Dark-sky proposal calls for reduced light pollution

Wang Yong
"A starry night is human beings' precious heritage," said the foundation in an article posted over the weekend. "A beautiful China needs a beautiful starry night."
Wang Yong

To make our planet more habitable, we shall learn to light up the night sky again with stars.

Many scientists agree that light pollution — caused by inappropriate use of artificial light — has not only deprived many human beings of the benefit of seeing the wonders of the universe at night, but also led to climate change and extinction of some species.

According to the US-headquartered International Dark-Sky Association, light pollution is increasing worldwide at twice the rate of global population growth.

Eight out of 10 people live under a light-polluted night sky, and at least US$3 billion is wasted on outdoor lighting each year in the US, and virtually every species studied has been harmed by light pollution.

But there are simple solutions, because light pollution can be reversed. What humans need to do most is to take action now to turn off unnecessary lights at night. To this end, the China Biodiversity Conservation and Green Development Foundation has recently proposed to the International Union for Conservation of Nature to set up an international day for night-sky protection.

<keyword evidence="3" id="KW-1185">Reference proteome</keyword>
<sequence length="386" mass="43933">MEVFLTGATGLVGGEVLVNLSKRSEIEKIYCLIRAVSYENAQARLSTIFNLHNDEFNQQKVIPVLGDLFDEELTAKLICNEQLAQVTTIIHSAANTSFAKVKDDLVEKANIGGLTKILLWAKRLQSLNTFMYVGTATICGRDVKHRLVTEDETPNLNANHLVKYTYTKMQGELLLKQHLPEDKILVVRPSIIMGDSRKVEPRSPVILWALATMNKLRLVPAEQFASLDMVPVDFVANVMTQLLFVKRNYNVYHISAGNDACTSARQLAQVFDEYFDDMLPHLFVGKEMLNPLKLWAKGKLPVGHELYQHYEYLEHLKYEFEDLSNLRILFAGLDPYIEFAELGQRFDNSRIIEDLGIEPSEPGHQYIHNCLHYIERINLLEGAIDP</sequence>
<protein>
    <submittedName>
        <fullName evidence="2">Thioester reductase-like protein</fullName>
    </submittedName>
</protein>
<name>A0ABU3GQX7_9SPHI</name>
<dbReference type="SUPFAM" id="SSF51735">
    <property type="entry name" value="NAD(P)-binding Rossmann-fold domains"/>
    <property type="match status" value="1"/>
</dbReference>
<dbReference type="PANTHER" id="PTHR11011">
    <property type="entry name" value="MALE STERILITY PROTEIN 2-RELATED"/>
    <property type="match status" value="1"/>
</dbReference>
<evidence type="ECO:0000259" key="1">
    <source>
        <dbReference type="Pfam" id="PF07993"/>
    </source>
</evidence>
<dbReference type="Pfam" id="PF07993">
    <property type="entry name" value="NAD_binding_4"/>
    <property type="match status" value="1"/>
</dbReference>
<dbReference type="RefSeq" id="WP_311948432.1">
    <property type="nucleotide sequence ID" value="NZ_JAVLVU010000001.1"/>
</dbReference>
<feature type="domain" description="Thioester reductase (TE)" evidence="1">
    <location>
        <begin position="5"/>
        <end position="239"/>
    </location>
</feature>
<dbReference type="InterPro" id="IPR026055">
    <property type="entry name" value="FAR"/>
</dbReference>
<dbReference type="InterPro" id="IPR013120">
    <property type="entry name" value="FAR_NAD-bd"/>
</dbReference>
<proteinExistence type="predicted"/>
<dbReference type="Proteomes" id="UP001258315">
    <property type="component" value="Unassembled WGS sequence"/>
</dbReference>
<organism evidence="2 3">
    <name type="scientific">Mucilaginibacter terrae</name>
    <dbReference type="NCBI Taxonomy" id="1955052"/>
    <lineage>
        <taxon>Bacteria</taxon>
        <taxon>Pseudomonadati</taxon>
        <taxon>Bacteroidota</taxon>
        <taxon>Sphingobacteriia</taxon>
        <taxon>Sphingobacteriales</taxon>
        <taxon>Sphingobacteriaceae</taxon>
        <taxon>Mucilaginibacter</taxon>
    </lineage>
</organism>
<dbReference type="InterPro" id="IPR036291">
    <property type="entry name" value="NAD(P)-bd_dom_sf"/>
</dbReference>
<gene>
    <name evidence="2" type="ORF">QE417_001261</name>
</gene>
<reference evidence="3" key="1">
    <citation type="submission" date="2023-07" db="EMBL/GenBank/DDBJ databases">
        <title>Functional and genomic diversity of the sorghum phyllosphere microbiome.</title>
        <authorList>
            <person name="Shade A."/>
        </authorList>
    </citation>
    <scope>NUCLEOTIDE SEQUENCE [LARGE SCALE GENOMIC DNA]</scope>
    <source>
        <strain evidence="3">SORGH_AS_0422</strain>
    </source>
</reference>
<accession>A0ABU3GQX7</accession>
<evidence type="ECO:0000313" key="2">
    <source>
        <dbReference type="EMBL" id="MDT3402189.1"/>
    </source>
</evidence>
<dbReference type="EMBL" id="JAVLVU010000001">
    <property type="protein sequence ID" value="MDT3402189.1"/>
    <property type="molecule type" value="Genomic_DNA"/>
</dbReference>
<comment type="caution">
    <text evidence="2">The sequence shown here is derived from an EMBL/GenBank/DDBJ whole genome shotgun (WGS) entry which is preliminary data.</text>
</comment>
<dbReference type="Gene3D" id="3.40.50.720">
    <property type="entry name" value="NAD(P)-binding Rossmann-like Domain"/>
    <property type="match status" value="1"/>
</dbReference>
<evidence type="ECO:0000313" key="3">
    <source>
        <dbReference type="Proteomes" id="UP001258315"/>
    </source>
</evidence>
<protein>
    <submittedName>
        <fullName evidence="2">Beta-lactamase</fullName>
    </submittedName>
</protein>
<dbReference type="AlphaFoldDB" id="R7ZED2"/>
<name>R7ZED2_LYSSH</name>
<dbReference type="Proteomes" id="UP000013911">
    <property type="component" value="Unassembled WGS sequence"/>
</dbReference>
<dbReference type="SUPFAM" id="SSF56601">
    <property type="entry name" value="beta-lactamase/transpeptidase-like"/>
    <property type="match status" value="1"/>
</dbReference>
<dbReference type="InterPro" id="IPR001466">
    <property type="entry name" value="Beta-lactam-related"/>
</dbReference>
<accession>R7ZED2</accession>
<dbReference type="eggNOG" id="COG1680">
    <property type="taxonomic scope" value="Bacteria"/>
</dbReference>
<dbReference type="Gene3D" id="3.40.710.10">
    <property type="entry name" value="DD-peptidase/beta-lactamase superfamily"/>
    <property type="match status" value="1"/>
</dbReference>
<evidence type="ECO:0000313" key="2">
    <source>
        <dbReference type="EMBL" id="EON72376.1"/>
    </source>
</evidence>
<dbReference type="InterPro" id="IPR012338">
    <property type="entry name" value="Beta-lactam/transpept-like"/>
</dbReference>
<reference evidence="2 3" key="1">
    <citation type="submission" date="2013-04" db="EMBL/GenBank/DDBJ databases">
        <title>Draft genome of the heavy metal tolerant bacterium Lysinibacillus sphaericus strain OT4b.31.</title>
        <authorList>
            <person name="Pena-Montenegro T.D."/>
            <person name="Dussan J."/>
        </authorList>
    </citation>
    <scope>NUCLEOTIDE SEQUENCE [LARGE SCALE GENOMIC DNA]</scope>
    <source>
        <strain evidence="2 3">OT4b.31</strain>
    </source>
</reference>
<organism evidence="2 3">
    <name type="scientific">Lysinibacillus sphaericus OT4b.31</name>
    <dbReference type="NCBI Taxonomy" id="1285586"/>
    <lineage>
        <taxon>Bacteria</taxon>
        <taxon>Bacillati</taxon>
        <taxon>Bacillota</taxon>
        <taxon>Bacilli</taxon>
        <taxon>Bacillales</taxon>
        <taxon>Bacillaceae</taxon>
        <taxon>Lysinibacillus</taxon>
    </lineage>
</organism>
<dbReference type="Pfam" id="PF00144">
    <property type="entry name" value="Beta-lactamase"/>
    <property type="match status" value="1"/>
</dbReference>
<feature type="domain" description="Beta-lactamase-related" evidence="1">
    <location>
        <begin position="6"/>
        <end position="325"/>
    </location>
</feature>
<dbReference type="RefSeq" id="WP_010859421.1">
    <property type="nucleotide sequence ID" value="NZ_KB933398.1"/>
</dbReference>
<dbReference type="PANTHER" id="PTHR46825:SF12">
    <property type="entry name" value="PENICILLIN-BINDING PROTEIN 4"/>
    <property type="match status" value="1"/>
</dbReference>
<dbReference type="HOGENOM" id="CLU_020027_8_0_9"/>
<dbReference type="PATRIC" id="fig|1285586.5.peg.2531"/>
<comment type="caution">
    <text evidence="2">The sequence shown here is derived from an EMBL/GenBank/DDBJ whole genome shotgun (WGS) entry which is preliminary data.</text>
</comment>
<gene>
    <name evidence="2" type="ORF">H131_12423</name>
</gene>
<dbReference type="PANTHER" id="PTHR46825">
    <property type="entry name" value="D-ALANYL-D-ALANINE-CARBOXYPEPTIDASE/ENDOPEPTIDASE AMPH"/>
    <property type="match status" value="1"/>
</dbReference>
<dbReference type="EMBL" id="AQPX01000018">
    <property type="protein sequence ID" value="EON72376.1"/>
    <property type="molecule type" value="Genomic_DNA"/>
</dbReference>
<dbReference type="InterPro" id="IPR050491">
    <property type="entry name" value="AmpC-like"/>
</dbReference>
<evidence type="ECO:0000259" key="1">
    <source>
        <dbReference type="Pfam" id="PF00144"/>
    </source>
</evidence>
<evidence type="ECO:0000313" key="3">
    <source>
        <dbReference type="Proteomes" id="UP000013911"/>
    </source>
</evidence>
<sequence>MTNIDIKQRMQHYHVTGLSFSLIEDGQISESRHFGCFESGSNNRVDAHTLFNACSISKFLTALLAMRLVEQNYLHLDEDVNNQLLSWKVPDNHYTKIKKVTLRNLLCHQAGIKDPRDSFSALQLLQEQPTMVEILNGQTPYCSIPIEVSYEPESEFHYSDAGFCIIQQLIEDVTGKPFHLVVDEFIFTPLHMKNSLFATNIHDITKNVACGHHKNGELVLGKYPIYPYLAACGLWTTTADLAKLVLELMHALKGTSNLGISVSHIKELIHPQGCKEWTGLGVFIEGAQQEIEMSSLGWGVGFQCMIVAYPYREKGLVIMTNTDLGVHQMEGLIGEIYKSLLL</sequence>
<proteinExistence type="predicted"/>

“A starry night is human beings’ precious heritage,” said the foundation in an article posted over the weekend. “A beautiful China needs a beautiful starry night.”

We are part of the nature, but as a result of artificial light, many of us are living in such an unnatural way that it contributes to increasing cases of obesity, sleep disorder and diabetes, to name but a few.

The latest proposal from the Chinese foundation testifies to humans’ relentless effort to protect nature as it is.

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